• Saturday, June 22, 2024
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How crowdfunding can shrink N100trn housing finance gap

Private sector employees’ obligation to contribute to the national housing fund

Though crowdfunding will not raise N100 trillion funding gap in the Nigerian real estate sector overnight, it is expected that when effectively implemented, it can contribute to closing the gap.

With regulation and other necessary measures, it can inspire confidence in not only the real estate market but also parties to the initiative which had suffered trust deficit in other sectors of the economy.

Nigeria’s housing deficit is estimated at 20 million units. A conservative cost of production of each unit at N5 million gives N100 trillion as the market value of the deficit which is higher than the market capitalisation of the Nigerian Exchange Limited at about N28 trillion.

As a new and innovative route to raising funds outside the traditional banking system, crowdfunding opens an alternative window to funding real estate and other allied projects and allows developers have more access to cash at a lower cost and at a higher speed.

“Crowdfunding, in most cases, targets small and medium scale developers whose primary objective is to build affordable housing for the average Nigerians who are too cash-strapped to achieve this objective on their own,” Roland Igbinoba, Founder/CEO, Propcrowdy Limited, said.

Igbinoba said crowdfunding creates a viable and sustainable solution for developers by connecting them to funding from low- and middle-income earners who, in turn, become stakeholders in their projects

He added that crowdfunding grows and expands the developers’ portfolio by investing in real estate assets. “In essence, it tears open the veil and allows the everyday Nigerian to enter the holies of holies of the real estate market in Nigeria,” he said.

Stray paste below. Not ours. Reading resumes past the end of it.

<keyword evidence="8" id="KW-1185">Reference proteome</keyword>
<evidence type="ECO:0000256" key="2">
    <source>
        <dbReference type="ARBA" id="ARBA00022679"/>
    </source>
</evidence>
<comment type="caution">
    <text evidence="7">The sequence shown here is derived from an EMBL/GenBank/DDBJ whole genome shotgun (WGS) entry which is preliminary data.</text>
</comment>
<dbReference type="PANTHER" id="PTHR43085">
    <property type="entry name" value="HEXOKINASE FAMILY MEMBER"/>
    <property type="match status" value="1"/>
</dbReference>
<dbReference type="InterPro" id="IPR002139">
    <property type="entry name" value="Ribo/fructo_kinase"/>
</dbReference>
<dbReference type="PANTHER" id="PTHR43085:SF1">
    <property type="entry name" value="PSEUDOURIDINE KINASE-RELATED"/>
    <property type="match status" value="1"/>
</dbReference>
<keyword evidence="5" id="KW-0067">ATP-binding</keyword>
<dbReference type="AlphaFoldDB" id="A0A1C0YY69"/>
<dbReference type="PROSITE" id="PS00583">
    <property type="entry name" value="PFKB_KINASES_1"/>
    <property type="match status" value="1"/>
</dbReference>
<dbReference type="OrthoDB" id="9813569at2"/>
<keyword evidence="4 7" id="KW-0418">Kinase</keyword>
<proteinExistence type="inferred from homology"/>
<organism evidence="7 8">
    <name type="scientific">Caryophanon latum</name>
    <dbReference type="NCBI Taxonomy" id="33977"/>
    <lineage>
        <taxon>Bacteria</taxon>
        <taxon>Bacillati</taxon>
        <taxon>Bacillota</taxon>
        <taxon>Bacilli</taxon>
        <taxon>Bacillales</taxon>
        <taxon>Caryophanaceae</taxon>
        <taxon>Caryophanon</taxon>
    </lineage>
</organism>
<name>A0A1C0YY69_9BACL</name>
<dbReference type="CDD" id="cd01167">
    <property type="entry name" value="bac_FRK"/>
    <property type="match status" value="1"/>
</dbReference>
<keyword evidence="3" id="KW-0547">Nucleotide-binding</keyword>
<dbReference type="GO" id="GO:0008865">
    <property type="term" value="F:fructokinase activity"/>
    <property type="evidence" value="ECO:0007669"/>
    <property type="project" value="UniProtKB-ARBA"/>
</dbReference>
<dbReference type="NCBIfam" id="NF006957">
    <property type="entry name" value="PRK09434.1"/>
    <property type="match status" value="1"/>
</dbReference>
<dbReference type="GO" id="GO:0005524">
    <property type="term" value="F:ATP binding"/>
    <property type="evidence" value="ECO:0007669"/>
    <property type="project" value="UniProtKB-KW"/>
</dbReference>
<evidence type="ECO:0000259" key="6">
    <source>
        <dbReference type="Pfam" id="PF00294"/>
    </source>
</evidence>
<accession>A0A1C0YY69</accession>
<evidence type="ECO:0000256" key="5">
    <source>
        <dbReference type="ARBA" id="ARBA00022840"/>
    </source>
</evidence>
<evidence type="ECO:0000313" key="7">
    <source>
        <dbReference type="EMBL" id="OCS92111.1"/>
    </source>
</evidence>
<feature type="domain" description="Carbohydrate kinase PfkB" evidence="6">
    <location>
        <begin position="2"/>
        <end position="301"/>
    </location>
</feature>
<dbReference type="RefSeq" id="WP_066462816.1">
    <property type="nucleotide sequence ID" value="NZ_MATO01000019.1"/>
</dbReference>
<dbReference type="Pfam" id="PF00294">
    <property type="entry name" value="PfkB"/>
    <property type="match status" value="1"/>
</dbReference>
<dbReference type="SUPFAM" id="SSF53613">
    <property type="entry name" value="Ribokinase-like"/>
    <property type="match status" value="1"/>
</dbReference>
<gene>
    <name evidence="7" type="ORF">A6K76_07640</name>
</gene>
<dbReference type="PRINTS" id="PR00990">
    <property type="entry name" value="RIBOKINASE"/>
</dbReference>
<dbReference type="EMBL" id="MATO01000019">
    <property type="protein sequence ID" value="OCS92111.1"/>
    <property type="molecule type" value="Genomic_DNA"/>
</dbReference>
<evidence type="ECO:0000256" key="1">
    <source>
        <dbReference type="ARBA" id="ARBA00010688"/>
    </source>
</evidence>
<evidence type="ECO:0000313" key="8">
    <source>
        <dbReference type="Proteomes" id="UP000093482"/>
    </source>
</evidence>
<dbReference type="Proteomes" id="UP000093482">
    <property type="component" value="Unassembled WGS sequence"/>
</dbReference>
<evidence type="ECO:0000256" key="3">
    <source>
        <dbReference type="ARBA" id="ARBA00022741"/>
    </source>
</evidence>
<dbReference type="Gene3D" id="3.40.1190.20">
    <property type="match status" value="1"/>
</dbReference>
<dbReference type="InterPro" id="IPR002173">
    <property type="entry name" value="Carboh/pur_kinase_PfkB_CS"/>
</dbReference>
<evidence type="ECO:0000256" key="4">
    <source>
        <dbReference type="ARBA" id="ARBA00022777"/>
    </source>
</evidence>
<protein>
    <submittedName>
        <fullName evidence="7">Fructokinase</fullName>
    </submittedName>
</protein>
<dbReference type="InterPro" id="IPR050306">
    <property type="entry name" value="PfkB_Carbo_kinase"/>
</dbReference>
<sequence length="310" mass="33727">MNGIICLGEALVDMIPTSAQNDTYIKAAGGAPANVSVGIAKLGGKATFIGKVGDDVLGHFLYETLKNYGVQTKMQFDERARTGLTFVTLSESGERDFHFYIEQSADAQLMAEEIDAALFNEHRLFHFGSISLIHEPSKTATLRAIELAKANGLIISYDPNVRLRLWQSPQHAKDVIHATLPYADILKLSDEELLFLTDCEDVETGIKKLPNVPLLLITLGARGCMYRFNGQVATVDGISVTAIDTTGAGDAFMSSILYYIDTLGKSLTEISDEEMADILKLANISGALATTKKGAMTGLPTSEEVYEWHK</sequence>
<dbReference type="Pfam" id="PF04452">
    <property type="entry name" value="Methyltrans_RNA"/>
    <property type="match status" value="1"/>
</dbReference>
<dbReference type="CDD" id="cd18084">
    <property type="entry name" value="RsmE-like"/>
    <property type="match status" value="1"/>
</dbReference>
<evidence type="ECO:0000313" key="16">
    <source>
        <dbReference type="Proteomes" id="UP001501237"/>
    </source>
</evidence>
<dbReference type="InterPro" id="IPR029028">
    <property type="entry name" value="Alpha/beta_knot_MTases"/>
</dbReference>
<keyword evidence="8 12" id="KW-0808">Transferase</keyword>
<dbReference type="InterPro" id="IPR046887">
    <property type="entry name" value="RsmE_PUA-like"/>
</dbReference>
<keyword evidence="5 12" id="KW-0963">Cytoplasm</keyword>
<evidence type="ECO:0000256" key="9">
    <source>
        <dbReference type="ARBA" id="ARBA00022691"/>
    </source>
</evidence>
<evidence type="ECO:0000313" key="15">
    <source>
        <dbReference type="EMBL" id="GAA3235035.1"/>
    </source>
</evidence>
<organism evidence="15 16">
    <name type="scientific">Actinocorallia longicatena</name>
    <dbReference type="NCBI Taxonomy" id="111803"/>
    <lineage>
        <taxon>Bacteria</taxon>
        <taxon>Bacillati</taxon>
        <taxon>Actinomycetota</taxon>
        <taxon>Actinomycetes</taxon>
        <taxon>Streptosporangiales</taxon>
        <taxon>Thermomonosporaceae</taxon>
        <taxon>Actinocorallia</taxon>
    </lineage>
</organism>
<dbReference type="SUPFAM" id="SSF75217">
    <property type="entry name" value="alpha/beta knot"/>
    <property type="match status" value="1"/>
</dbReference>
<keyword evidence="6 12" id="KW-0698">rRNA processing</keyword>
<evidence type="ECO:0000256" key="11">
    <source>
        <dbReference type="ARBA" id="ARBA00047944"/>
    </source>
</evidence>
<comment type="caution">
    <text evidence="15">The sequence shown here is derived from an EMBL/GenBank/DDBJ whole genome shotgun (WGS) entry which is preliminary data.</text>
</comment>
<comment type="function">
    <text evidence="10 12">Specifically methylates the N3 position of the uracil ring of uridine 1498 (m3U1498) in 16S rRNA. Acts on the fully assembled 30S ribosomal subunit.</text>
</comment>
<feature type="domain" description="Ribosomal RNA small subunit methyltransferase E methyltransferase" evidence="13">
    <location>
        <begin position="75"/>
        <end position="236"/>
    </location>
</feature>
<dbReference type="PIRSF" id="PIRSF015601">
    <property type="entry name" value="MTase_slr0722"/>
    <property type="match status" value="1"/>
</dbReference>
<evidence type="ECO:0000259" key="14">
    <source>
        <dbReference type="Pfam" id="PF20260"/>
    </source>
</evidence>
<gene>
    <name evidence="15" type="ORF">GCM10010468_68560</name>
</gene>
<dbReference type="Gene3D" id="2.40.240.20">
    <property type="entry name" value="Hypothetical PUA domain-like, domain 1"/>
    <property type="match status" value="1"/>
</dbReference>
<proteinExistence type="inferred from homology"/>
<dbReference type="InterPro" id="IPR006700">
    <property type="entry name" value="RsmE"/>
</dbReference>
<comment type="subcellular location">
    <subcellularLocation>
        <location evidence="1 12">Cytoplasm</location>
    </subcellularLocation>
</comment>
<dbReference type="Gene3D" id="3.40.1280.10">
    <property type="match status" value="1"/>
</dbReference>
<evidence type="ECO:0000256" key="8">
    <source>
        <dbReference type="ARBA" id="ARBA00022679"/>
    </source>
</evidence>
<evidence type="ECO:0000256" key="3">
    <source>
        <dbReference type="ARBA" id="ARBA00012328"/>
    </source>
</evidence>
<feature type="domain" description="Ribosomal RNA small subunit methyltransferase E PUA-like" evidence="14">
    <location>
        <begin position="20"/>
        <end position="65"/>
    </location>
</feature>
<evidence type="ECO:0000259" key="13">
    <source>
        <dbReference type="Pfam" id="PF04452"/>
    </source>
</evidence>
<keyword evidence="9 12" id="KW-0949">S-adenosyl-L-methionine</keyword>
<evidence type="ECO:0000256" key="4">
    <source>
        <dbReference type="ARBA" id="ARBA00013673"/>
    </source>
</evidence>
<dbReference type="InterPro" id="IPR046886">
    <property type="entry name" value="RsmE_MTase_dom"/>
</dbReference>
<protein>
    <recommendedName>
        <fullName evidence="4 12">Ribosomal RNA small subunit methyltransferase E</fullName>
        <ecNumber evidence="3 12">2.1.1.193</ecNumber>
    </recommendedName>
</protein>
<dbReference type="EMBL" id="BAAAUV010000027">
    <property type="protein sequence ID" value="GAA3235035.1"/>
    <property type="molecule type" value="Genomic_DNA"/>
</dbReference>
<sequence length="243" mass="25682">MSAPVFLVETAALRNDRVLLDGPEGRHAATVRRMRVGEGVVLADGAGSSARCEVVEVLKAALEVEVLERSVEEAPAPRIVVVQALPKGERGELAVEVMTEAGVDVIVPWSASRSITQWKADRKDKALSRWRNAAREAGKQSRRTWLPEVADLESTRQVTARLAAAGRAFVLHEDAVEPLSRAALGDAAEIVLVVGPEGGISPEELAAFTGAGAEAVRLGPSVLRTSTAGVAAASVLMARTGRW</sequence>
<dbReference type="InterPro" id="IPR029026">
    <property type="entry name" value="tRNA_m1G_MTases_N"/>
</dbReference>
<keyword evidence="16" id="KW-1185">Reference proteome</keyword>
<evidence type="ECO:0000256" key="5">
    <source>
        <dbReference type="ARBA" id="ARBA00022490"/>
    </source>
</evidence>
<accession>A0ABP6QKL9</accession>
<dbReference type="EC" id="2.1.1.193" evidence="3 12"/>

Recently, the Securities and Exchange Commission (SEC) licensed Procrowdy to float a Crowdfunding Intermediary Initiative which comes with enormous benefits that will ultimately contribute to reducing the housing deficit.

Apart from democratising real estate investments, the initiative will also put power back in the hands of the people as to what the focus of developers should be —whether to focus on luxury properties that allow the housing deficit in the country to keep soaring, or affordable housing which gives the average working Nigerian a chance to have decent housing at a more affordable rate.

“The initiative will also give a wider range of Nigerians the opportunity to look at the projects on offer, make assessments on them and fund the projects that specifically meet their investment needs. This improves access to affordable housing,” Igbinoba said.

Nigeria had seen cases of crowdfunding in the past which could not stand the test of time and worsened with the emergence of unregulated Agric-tech platforms, which are no more now.

Read also: FMBN: Deepening housing affordability and inclusion

But SEC has created regulations around the real estate crowdfunding, which was why, according to Igbinoba, Propcrowdy had to pursue a license as its first order of business and submitted themselves voluntarily to regulation as a way of engendering trust from stakeholders.

“Our risk management infrastructure is exhaustive. A few that come to mind are insurance of investors’ principal capital; deposit of investors’ funds with a custodian bank which shall only be disbursed on a milestone basis; approval of all listings by SEC, thorough due diligence on all fundraisers, including the promoters; collateralisation of title deeds and other documents of interest, etc.,” he said

The reason for putting these mechanisms in place is to inspire investor confidence and minimise risk to the barest minimum, pointing out however that this is not to say that the measures are 100 percent fail-proof, but are there to ensure that confidence in the market only appreciates with the passage of time.